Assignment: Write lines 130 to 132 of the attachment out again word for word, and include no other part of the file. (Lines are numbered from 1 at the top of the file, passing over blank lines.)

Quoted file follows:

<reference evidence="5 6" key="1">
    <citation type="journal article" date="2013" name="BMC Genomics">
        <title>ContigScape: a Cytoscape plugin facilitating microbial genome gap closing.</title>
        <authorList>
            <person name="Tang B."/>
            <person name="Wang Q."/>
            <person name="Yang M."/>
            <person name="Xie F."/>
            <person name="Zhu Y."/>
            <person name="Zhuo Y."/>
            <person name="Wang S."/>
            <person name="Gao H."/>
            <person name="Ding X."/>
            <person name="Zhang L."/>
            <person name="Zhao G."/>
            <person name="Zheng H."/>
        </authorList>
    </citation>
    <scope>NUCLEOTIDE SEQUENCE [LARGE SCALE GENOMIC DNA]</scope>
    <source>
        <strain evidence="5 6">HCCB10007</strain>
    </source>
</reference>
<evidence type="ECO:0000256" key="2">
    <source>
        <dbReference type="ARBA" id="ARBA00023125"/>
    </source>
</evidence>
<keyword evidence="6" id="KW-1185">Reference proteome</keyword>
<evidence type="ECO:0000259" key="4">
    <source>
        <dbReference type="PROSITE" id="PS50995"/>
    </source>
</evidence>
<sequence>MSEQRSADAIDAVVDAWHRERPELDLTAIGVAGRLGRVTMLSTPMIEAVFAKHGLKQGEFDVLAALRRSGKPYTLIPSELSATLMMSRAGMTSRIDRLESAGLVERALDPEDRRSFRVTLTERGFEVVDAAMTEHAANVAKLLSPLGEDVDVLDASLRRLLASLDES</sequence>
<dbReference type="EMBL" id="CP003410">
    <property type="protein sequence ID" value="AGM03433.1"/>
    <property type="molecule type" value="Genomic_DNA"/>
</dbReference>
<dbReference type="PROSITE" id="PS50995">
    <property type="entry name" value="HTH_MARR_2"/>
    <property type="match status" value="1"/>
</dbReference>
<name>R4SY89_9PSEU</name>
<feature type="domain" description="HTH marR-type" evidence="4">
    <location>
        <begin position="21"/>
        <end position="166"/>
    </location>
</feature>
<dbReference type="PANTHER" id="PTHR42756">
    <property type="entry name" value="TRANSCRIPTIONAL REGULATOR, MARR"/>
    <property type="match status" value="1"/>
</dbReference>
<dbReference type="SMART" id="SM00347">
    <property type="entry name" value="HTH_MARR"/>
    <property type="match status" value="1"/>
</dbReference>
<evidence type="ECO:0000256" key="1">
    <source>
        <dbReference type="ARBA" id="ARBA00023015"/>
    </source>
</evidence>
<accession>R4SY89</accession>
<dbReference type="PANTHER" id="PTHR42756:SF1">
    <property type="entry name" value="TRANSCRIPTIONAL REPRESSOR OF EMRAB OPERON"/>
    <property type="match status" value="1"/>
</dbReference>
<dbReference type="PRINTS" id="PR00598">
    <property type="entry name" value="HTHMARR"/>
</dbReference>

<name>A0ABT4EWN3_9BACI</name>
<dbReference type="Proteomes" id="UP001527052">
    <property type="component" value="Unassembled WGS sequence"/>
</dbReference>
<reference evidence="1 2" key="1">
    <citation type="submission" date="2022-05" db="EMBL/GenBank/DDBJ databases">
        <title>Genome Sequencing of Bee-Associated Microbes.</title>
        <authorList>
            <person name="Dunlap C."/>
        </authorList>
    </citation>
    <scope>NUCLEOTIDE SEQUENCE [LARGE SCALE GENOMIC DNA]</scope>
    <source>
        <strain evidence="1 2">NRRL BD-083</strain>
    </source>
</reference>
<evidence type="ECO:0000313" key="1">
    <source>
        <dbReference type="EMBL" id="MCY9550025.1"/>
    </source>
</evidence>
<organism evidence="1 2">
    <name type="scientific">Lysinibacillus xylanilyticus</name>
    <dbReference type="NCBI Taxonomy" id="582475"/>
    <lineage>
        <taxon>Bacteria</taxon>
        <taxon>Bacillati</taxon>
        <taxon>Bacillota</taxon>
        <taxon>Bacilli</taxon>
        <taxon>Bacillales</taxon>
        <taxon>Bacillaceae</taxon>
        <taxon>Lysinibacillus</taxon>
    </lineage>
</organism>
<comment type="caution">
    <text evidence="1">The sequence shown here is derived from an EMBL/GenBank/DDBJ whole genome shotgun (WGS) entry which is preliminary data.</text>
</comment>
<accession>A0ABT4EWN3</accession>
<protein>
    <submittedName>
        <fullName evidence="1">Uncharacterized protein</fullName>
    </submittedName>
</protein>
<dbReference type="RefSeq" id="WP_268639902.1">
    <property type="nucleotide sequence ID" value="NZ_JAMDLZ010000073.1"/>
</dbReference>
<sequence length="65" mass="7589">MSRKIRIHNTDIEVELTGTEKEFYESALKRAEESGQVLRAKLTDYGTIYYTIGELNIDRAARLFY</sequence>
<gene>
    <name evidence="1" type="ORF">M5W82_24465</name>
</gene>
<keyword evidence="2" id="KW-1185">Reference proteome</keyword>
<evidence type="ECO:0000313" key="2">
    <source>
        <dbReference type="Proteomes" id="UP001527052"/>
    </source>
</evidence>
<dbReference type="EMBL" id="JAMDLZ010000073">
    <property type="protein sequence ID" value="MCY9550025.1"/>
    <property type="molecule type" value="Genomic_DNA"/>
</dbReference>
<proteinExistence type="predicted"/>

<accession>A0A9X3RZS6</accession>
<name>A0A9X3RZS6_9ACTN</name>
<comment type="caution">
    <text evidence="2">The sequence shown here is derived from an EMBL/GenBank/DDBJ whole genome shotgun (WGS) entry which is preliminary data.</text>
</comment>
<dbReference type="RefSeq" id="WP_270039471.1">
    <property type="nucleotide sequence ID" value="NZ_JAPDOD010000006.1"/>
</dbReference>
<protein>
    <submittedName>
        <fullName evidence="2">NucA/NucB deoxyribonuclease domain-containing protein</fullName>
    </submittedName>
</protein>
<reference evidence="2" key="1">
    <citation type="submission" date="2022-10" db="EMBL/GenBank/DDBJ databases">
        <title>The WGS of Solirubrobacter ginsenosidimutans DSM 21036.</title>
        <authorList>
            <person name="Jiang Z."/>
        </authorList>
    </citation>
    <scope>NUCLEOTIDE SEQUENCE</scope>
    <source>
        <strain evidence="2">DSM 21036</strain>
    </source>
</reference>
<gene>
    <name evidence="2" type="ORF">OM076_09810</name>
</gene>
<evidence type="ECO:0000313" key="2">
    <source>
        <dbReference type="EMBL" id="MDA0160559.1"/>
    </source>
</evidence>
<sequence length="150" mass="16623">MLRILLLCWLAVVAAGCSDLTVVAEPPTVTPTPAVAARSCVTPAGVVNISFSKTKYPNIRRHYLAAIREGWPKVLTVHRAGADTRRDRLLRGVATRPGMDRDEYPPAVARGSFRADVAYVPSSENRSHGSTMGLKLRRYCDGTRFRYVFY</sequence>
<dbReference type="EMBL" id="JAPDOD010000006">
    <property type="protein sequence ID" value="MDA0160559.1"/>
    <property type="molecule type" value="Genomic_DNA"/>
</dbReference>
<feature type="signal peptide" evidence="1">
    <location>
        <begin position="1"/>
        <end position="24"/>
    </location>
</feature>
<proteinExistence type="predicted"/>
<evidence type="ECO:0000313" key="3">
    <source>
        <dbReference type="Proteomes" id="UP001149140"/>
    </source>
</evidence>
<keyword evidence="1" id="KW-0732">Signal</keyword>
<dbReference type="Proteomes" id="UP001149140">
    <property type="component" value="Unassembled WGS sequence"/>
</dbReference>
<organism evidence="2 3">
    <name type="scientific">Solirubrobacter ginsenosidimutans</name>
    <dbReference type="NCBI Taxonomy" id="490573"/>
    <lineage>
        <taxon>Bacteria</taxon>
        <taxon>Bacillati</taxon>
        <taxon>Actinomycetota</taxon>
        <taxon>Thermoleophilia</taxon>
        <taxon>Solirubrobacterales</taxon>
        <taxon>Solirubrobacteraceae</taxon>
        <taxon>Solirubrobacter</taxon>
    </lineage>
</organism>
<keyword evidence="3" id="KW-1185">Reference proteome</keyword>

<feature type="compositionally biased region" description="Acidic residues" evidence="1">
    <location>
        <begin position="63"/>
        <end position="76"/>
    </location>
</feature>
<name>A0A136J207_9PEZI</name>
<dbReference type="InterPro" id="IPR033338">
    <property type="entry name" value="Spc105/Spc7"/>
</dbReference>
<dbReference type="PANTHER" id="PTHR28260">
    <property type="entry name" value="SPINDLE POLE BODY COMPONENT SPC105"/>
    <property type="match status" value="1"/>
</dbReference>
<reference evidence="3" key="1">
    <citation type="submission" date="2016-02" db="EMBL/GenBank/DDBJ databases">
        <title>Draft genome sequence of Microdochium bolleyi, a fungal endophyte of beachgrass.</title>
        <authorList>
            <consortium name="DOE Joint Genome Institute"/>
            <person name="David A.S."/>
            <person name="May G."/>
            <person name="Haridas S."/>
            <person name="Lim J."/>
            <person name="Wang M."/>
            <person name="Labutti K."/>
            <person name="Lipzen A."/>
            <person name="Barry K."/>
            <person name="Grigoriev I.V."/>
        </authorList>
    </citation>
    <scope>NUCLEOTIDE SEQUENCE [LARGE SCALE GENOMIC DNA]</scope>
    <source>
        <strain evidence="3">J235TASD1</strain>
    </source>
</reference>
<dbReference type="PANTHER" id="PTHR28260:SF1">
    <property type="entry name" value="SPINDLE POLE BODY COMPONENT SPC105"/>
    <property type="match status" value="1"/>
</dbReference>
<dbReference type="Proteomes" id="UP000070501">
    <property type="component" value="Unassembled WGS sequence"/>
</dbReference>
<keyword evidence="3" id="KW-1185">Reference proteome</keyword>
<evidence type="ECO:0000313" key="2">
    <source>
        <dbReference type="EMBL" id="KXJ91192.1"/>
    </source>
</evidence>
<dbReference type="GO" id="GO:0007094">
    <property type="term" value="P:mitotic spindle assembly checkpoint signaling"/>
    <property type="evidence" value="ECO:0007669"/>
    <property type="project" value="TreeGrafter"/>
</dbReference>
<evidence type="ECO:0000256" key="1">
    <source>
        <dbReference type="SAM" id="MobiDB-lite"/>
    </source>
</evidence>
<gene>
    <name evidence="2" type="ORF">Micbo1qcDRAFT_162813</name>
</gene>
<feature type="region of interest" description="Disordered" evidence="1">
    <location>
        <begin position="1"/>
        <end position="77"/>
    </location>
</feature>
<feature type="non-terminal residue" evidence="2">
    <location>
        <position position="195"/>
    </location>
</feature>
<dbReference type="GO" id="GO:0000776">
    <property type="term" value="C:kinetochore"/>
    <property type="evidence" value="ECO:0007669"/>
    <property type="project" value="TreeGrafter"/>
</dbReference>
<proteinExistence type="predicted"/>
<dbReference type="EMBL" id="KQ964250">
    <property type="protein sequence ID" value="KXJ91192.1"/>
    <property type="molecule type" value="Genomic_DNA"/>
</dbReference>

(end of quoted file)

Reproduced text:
    <property type="molecule type" value="Genomic_DNA"/>
</dbReference>
<proteinExistence type="predicted"/>